Fishermen’s storage contentious at special town meeting

Harbormaster funding also prompts town meeting discussion.

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Selectman Warren Doty ask town meeting voters in Chilmark to remember town residents who died with a moment of silence. - Rich Saltzberg

Chilmark voters polished off a special town meeting Monday night in a little over an hour. Of the 15 articles on the warrant, 10 passed unanimously. Four articles drew debate, and among them, Article 15, which sought $15,000 to design a training and storage area near the Chilmark landfill, triggered the most discussion.

Town moderator Everett Poole began the meeting with a moment of silence for Menemsha fisherman James Douglas Morgan and historian Harriette Poole Otteson, both of whom died recently. Selectman Warren Doty furthered remembrance of the recently departed by paying brief tribute to former Martha’s Vineyard Commission executive director Mark London and photographer Peter Simon — “who you will notice is not here tonight. He was often walking around the front of the room taking pictures during our town meetings,” Doty said of Simon, the longtime Chilmark resident who died the day before the special town meeting.

Once residents dug into the warrant, it was Article 2, which sought $24,000 for overlap training for a new harbormaster and harbor staff, that created dissent first. It passed narrowly — 40 to 37. Selectmen chairman Jim Malkin previously told The Times the funds would help the new harbormaster, whom the town hopes to have selected by April 1, learn the particulars of the job in Chilmark while the current harbormaster, who is slated to retire on June 30, 2019, is still available for on-the-job insight.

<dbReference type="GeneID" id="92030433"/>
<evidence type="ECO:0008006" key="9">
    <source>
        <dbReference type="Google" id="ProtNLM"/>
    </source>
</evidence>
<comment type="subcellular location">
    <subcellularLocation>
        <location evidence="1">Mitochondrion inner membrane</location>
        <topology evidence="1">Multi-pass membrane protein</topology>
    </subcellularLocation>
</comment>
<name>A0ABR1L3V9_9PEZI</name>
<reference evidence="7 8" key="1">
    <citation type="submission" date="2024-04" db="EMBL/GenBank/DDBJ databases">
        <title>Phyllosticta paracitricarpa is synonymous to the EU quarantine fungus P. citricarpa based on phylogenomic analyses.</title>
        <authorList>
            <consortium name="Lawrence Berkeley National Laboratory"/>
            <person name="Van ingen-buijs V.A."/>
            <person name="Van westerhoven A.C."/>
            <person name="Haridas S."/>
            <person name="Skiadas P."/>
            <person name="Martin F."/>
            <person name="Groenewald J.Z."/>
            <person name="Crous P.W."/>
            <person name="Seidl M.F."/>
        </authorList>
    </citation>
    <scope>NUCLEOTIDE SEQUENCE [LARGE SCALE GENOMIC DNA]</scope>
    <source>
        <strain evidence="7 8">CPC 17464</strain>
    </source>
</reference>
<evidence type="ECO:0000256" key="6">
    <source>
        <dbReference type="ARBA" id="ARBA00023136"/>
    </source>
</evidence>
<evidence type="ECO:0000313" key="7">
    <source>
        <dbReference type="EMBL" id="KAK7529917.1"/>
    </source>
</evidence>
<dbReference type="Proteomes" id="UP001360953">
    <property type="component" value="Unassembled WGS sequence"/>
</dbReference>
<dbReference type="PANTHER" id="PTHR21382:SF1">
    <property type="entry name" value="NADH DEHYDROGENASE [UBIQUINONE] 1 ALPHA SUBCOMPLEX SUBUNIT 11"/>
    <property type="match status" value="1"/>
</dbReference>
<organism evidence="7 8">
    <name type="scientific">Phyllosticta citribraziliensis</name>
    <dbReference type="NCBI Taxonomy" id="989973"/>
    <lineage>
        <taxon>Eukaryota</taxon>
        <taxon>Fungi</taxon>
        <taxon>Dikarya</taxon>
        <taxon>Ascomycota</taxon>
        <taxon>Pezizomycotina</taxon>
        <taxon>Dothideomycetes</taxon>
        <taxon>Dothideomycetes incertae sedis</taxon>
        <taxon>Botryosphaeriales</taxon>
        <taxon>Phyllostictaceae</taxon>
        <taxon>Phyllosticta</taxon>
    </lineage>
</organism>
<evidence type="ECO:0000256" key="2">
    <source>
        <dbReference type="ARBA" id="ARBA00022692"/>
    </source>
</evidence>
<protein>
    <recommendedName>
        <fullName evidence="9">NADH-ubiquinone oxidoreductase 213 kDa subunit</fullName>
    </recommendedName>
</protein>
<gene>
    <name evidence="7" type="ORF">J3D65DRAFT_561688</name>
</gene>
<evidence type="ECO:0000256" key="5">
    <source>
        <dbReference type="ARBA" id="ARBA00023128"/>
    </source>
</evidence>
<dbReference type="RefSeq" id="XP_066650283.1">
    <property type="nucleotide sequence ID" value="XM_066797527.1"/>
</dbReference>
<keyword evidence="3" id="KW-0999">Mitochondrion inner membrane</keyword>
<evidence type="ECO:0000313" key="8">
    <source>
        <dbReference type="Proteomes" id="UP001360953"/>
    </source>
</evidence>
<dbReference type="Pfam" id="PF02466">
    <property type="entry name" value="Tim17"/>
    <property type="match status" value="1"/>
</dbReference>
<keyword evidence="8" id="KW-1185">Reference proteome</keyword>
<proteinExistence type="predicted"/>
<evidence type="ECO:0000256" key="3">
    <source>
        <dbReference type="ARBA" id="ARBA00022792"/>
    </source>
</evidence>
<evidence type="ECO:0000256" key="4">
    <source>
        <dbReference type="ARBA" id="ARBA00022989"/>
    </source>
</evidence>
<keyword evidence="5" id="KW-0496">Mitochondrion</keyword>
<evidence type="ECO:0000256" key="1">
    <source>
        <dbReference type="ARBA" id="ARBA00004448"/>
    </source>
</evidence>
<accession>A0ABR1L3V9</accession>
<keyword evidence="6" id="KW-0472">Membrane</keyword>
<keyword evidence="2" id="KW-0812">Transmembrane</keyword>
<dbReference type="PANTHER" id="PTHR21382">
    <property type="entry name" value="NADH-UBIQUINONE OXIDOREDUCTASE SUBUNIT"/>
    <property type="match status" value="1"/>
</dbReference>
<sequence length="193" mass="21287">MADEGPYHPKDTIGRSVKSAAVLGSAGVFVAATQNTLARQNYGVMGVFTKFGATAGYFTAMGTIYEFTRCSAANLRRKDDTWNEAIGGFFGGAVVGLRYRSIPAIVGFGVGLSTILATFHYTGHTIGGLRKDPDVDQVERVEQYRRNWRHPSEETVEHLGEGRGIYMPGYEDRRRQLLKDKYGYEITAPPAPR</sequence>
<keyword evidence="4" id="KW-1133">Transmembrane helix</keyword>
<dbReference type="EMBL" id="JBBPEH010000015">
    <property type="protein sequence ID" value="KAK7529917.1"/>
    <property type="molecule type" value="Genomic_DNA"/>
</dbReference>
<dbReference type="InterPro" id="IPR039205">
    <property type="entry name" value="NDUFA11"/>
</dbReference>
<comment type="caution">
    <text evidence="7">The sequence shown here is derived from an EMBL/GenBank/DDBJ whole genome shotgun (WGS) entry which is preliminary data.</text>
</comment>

Menemsha Texaco co-owner Katie Carroll questioned why the the sum for new harbormaster training was so much more than the sum for the training of a new fire chief. Carroll asked if $24,000 was “a bit excessive” for what would be a three-month overlap.

“I would say I don’t think it’s excessive at all,” selectman Bill Rossi said.

“Having worked there for 18 years, I think it is excessive,” assistant harbormaster Richard Steves said.

Malkin told the voters the situations with the harbormaster and the fire chief differ. The present fire chief will stay on for a year in an advisory capacity after his retirement. He did not mention a similar role for the harbormaster, but noted the new harbormaster will enter the fold on the cusp of the summer season, and have a short time to learn a lot.

Article 12 sought an additional $15,000 to funds already voted in at a previous town meeting to pay for a bus turnaround near the Menemsha Comfort Station as part of the Menemsha plan.

Katie Carroll questioned whether the turnaround would negatively affect the aesthetics of Menemsha. Others argued it was an invitation for buses too big for Menemsha to continue to motor in unchecked. Planning board member Janet Weidner told the audience the bus turnaround was exhaustively studied, and represented the best solution for bus navigation in Menemsha. The article ultimately passed with amended language.